To make a long and complex story simple, I will just give you some results of what people in the second and particularly in the first millennium BC experienced in their metal smelting practice.
1. The made Speiss
Speiss is a collective name for all kind of arsenides and antimonides produced in a smelter. Typically we have iron and copper arsenide. Since arsenic and antimony are metals (sort of), speiss is thus a metal (alloy), too. It came up above in the context of making arsenic copper but it actually comes up all the time. If it wasn't smelted intentionally, like in the case above, it was often a by-product of copper and lead smelting. Arsenic copper could be seen as an extreme case of speiss on the low arsenic side.
Much more could be said about the role of speiss through the millennia, not to mention the etymology of that word. It's rather strange in English - and rather common in German: Speiss relates to "Speise"=food, "Speis" is south-german dialect for mortar, and bell-makers still use "Speise" for casting bells. The verb "einspeisen" means to inject, feed, supply with. You get the drift.
2. They made Matte
Matte, once more, is a collective name for metal sulfides produced in a smelter, typically Cu, Fe, Ni and Pb sulphides. Sulfur (S) is not a metal, so sulfides aren't metals either. Matte may form as an intermediate product when smelting sulfide ores, especially for copper and lead. The reason for matte formation is simple: while you can turn a sulfide into an oxide with heat and oxygen, i.e. by roasting in air, you cannot reduce a sulphide by carbon monoxide in the smelter. The sulfides getting down into the reduction zone thus end up as molten layer on top of the molten copper layer and below the slag layer, since these liquids don't mix and arrange themselves according to density.
Matte is a heavy brittle black stuff when solidified; it was considered a nuisance in early smelting days. It is actually a very rich copper ore that can be smelted to the pure metals in a second go - if you know how to do it. I give you a hint: Roast it well in air and add silica as flux - that will do the trick. Much of the ancient matte has been used for copper making somewhat later.
Matte is once more a strange word in English and not-so-strange in German.
3. They made iron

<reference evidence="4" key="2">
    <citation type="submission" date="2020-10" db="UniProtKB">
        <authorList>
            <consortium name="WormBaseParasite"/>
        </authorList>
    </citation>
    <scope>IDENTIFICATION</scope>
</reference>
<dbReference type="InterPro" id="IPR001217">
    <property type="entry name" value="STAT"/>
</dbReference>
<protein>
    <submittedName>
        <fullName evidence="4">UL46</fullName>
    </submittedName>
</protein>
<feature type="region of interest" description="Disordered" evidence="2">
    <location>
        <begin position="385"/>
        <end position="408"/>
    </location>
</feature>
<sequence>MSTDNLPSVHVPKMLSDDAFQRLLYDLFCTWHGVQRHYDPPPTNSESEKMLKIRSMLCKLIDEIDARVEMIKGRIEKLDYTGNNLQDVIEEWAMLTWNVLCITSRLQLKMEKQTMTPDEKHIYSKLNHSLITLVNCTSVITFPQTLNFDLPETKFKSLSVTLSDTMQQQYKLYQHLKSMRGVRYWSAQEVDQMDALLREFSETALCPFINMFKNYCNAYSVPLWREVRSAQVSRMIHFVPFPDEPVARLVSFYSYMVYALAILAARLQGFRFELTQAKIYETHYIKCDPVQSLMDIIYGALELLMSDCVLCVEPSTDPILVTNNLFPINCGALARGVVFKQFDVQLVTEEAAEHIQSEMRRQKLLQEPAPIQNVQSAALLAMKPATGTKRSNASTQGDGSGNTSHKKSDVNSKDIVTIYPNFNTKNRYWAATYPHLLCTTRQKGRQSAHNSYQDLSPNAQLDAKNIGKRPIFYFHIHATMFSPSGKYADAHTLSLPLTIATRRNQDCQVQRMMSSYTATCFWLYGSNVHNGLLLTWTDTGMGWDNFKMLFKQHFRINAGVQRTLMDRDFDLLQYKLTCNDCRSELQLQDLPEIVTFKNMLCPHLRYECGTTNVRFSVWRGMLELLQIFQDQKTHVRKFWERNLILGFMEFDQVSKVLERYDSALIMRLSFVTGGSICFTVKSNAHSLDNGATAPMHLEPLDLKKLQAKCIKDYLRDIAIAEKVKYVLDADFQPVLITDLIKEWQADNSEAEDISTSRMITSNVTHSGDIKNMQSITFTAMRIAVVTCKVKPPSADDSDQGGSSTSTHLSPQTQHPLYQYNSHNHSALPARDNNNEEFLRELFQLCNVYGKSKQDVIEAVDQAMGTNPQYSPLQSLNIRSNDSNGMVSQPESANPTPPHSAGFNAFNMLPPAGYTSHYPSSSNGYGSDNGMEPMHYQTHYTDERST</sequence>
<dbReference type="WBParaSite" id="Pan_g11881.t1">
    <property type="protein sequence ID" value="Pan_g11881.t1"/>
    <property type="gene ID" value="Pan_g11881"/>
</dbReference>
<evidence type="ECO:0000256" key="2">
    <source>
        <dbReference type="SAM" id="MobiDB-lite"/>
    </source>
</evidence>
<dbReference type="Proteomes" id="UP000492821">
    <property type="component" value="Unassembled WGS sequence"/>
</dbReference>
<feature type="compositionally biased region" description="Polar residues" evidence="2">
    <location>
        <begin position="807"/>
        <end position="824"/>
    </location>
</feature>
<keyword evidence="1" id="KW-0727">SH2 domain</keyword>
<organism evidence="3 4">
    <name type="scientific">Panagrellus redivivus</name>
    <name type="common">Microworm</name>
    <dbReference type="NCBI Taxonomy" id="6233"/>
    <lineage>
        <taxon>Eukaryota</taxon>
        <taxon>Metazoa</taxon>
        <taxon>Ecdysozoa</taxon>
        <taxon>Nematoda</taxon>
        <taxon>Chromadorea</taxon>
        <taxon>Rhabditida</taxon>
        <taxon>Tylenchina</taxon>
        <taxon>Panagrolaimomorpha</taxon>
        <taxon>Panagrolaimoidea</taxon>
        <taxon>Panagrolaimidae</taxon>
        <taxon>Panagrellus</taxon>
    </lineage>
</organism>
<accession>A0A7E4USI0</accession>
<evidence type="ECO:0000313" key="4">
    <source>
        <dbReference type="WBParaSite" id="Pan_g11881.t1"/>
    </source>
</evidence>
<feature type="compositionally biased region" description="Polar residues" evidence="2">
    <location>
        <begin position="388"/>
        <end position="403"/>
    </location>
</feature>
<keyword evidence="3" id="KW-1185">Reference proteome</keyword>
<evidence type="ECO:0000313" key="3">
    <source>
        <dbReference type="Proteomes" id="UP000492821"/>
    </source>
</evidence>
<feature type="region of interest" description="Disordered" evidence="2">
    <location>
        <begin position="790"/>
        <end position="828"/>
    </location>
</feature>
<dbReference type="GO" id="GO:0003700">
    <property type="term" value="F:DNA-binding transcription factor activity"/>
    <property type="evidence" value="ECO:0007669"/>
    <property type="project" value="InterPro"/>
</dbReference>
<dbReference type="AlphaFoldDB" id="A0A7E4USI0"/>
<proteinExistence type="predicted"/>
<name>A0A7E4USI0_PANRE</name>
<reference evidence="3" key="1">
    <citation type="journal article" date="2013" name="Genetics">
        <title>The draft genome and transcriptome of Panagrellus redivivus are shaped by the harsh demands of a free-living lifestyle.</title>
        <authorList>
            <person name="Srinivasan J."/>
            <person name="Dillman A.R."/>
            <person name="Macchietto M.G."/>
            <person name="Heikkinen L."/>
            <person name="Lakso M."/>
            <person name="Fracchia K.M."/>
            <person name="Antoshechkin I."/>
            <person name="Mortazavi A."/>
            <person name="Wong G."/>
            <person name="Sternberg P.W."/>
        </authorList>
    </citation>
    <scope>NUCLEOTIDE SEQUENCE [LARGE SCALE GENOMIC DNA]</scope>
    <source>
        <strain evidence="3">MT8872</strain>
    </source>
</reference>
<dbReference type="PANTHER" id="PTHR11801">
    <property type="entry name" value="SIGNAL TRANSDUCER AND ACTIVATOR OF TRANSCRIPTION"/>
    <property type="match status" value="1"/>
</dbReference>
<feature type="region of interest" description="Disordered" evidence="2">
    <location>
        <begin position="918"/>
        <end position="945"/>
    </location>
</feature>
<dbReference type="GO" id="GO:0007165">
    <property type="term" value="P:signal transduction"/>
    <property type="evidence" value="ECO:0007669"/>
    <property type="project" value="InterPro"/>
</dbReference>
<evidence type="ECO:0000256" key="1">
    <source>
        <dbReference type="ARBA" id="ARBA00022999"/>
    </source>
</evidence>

So you want to make copper. You feed your smelter with roasted copper (+ arsenic) ore; a mix of oxides and sulfides and God knows what else. You add some iron oxide and sand /silicon oxide as flux plus plenty of charcoals. Now consider:

Why shouldn't you get some iron too?

    You expect to get some arsenic copper, some matte and maybe some speiss. Fine. You called the iron oxide that you put in your smelter "flux" - but you just as well could have called it "iron ore".
The truth is that you did get iron if you weren't careful. Making iron accidentally was a real hazard in copper smelting, and could best be avoided by keeping the temperatures as low as possible. The reason is simple: you get iron by either reducing the ore at moderate temperatures high up in the burden or by reducing the iron-rich fayalite slag swimming on top of everything else all the way down. As long as the iron produced remained solid, it couldn't do all that much. At worst some particles, or a thin layer of iron particles, floated on top of your molten copper, perhaps. However, if the iron could incorporate enough carbon to turn into cast iron, it liquefied and caused trouble. At higher temperatures this is more likely to happen.
Copper containing as much as 35 % iron has been found. It is entirely possible that ancient copper guys produced iron-rich copper quite often. It was, however, not too difficult to purify iron-infested copper: just melt it. Anything above the solubility limit around 4 % will precipitate and float to the surface, where you can pick it up as iron! The rest you can get out by blowing air onto you liquid copper, oxidizing the iron but not the copper. Add a little silica and you get slag, sitting on top and thus easily removable. There are two points of interest here: